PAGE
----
# [Proposal] Speculative execution of function calls

Hello,

Chris requested I start a fresh discussion on this, so, here goes. The previous iterations can be found here (and in follow-ups):

http://lists.cs.uiuc.edu/pipermail/llvm-commits/Week-of-Mon-20130722/182590.html

http://lists.cs.uiuc.edu/pipermail/llvmdev/2013-July/064047.html

Cutting to the chase, the goal is to enhance llvm::isSafeToSpeculativelyExecute() to support call instructions.

isSafeToSpeculativelyExecute() is a query that, basically, determines whether it is safe to move an instruction that is executed conditionally into an unconditional context. One common use-case is hoisting loop-invariant instructions out of loops, during loop-invariant code motion.

For example:

int foo(int a, int b, int n)

{

int sum = 0;

for(int i = 0; i < n; ++i)

{

int temp = a + b;

sum += temp;

}

}

Can be transformed into:

int foo(int a, int b, int n)

{

int sum = 0;

int temp = a + b;

for(int i = 0; i < n; ++i)

{

sum += temp;

}

}

Because hoisting the addition is safe.

However, code that looks like this is more problematic:

int bar(int a);

int foo(int n)

{

int sum = 0;

for(int i = 0; i < n; ++i)

{

int temp = bar(n);

sum += temp;

}

}

May not, in general, be transformed into

{

int sum = 0;

int temp = bar(n);

for(int i = 0; i < n; ++i)

{

sum += temp;

}

}

The first issue is that bar() may have side effects, in which case this transformation is clearly unsafe.

Unfortunately, even if bar() is marked “readnone, nounwind”, this is still not a safe transformation. The problem is that the loop is not guaranteed to have even a single iteration, and even readnone functions may not always be safe to call.

So, if bar() is defined like this:

int bar(int a)

{

while(a != 0) {}

return a;

}

Then foo(0) is safe, but foo_bad(0) is an infinite loop.

Similarly, if bar() is defined as:

int bar(int a)

{

return 1000 / a;

}

Then foo(0) is safe, but foo_bad(0) has undefined behavior.

Unfortunately, right now, there is no way to specify that a function call IS safe to execute under any circumstances. Because of this, llvm::isSafeToSpeculativelyExecute() simply returns false for all Call instructions, except calls to some intrinsics which are special-cased, and are hard-coded into the function.

What I would like to see instead is a function attribute – or a set of function attributes – that would allow isSafeToSpeculativelyExecute() to infer that it may return “true” for a given function call.

This has two main uses:

1. Intrinsics, including target-dependent intrinsics, can be marked with this attribute – hopefully a lot of intrinsics that do not have explicit side effects and do not rely on global state that is not currently modeled by “readnone” (e.g. rounding mode) will also not have any of the other issues.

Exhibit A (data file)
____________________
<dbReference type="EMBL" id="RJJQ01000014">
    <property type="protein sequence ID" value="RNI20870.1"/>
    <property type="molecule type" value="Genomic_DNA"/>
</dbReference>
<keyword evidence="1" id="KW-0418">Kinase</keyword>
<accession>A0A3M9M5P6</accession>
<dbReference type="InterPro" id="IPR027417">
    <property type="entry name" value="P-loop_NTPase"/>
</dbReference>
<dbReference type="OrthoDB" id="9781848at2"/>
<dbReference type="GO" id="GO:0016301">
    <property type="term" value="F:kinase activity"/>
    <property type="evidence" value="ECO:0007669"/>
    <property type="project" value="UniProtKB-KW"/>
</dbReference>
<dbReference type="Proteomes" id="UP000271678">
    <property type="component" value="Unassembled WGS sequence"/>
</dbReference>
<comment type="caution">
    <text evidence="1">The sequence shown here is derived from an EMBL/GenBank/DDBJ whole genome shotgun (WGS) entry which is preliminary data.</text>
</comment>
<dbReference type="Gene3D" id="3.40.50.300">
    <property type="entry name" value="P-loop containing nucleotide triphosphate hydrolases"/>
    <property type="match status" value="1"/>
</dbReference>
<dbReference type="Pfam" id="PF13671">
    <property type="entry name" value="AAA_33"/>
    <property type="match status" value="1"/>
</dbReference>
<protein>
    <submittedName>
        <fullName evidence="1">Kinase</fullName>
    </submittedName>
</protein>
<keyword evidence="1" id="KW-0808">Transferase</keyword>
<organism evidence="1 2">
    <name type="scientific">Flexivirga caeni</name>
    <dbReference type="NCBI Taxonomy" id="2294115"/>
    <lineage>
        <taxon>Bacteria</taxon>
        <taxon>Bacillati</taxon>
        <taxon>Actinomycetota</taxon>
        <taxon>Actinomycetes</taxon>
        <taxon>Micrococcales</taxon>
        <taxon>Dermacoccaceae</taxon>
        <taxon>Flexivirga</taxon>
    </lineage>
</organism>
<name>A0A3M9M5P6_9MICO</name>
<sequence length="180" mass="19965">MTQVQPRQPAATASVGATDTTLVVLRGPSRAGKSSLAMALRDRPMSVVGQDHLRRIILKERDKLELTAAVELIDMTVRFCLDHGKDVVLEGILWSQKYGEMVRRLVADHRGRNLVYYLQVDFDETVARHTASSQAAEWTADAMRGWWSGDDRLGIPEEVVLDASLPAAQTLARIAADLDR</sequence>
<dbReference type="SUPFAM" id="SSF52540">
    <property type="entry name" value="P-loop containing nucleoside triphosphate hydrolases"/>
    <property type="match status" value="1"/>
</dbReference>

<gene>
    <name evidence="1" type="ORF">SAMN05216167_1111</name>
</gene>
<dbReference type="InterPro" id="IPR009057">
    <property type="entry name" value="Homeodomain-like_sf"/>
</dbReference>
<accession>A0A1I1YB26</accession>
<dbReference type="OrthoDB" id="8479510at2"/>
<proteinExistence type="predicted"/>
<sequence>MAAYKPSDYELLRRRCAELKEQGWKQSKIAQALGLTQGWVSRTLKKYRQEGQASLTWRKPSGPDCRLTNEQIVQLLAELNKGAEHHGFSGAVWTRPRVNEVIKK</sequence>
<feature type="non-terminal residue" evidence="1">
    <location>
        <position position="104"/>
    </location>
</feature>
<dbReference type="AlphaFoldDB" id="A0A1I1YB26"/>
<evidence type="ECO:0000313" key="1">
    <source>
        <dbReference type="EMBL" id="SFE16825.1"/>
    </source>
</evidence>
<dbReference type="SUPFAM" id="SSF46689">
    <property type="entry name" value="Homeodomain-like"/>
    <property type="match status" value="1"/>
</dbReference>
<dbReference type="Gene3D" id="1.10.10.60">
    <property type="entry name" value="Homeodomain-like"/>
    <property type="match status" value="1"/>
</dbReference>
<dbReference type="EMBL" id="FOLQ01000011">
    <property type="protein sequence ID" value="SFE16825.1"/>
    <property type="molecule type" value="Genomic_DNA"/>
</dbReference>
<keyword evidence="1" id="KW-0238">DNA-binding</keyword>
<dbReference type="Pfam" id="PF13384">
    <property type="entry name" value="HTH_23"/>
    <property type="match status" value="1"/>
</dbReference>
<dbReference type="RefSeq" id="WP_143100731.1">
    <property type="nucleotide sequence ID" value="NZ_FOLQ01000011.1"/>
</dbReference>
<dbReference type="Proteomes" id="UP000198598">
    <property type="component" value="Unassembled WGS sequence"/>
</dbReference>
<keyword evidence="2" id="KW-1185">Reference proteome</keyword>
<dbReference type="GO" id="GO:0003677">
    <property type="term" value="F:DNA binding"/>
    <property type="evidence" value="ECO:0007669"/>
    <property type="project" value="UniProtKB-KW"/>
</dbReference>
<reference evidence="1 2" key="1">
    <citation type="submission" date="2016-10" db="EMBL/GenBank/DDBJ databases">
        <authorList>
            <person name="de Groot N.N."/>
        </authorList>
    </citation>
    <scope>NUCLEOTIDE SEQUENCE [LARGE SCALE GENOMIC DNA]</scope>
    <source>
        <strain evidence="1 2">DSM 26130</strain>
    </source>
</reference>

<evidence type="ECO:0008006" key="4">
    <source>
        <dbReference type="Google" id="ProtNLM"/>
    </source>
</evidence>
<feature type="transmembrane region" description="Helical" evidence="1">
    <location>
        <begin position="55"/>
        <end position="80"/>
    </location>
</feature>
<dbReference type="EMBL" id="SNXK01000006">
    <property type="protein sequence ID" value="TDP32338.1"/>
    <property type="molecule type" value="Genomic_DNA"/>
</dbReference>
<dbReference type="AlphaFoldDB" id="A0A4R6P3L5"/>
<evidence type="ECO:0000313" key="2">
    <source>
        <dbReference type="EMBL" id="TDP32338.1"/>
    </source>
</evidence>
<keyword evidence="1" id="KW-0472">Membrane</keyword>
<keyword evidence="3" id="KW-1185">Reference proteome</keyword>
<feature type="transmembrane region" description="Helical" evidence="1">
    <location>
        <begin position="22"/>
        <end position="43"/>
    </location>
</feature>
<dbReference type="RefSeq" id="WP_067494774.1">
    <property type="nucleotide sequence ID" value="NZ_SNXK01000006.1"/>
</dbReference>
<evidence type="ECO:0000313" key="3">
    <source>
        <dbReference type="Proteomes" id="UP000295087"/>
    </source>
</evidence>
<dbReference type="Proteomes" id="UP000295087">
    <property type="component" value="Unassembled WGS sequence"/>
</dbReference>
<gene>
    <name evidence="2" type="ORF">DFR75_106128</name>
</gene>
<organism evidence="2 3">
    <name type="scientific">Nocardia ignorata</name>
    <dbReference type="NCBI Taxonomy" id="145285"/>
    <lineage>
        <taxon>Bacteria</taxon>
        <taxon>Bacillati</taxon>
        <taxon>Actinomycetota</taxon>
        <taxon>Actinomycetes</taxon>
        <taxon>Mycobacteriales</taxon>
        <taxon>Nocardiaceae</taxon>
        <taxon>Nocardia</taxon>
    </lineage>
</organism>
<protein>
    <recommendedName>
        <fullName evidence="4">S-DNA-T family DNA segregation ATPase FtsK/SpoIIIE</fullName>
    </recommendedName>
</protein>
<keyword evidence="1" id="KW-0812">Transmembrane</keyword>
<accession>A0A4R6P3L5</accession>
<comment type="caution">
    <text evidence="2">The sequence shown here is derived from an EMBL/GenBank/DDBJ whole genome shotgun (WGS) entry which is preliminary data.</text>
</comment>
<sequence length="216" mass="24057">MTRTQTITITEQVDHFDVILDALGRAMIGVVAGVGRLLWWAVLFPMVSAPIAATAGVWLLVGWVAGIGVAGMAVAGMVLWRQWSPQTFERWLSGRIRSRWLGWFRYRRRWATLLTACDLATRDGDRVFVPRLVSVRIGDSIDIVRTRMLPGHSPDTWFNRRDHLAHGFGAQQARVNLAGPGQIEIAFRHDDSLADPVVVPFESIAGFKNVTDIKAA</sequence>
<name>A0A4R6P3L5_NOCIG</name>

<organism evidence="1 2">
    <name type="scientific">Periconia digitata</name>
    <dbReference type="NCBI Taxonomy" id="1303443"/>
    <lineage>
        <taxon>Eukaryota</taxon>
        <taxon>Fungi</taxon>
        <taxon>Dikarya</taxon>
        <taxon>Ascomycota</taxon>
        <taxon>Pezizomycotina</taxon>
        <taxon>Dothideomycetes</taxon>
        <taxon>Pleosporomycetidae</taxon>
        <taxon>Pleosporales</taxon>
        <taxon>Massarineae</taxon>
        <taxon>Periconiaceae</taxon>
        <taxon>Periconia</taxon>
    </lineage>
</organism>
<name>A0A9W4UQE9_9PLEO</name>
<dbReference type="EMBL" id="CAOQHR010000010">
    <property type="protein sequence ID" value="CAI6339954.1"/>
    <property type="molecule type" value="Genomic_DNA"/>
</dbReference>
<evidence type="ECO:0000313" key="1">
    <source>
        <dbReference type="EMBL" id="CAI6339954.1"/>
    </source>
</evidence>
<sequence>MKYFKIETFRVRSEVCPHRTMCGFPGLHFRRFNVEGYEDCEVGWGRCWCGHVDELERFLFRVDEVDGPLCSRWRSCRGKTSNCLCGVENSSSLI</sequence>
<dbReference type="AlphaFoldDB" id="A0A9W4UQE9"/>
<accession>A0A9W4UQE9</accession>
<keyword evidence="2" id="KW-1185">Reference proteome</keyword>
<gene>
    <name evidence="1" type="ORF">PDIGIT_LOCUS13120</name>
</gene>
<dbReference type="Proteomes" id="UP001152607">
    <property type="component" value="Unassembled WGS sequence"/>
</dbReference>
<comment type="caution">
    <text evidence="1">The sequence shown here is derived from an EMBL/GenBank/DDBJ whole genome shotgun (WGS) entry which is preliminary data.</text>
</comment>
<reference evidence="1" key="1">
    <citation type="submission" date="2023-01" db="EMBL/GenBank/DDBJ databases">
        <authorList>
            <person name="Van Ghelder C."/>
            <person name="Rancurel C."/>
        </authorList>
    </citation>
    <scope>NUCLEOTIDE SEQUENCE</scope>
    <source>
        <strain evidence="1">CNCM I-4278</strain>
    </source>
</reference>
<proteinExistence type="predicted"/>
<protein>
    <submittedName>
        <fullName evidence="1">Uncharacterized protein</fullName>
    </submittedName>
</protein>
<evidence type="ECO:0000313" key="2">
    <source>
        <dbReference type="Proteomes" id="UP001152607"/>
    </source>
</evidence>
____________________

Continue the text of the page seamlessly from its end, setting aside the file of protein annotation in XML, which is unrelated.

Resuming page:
2. DSL Frontends (e.g. OpenCL, my specific domain) will be able to mark library functions they know are safe.

(The optimizer marking user functions as safe seems, to me, like a less likely case)

I see two ways to approach this:

a) Define a new attribute that says, specifically, that a function is safe to execute speculatively (“speculatable”).

b) Try to define a set of orthogonal attributes that, when all of them are specified, ensure speculative execution is safe, and then add the missing ones.

Option (b) sounds better in theory, but I find it problematic for two reasons – it’s not clear both what the precise requirements for safety are (right now, “I know it when I see it”, and I’m not sure I want to set it in stone), and what the granularity of these orthogonal attributes should be. For example, {readnone, nounwind, halting, welldefined} sounds like a good start, but I’m not sure whether “welldefined” is not too much of a catch-all, or whether this set is, in fact, exhaustive. So I’m more inclined towards (a).

I’m attaching a patch that implements option (a) (the same patch from llvm-commits), but feel free to tell me it’s rubbish.

Thanks,

Michael

speculatable.diff (22.6 KB)

The slightly orthogonal question to safety is the cost of execution. For most intrinsics that represent CPU instructions, executing them speculatively is cheaper than a conditional jump, but this is not the case for all (for example, some forms of divide instructions on in-order RISC processors). For other functions, it's even worse because the cost may be dependent on the input. Consider as a trivial example the well-loved recursive Fibonacci function. This is always safe to call speculatively, because it only touches local variables. It is, however, probably never a good idea to do so. It's also likely that the cost of a real function call is far more expensive than the elided jump, although this may not be the case on GPUs where divergent flow control is more expensive than redundant execution. Making this decision requires knowledge of both the target architecture and the complexity of the function, which may be dependent on its inputs. Even in your examples, some of the functions are only safe to speculatively execute for some subset of their inputs, and you haven't proposed a way of determining this.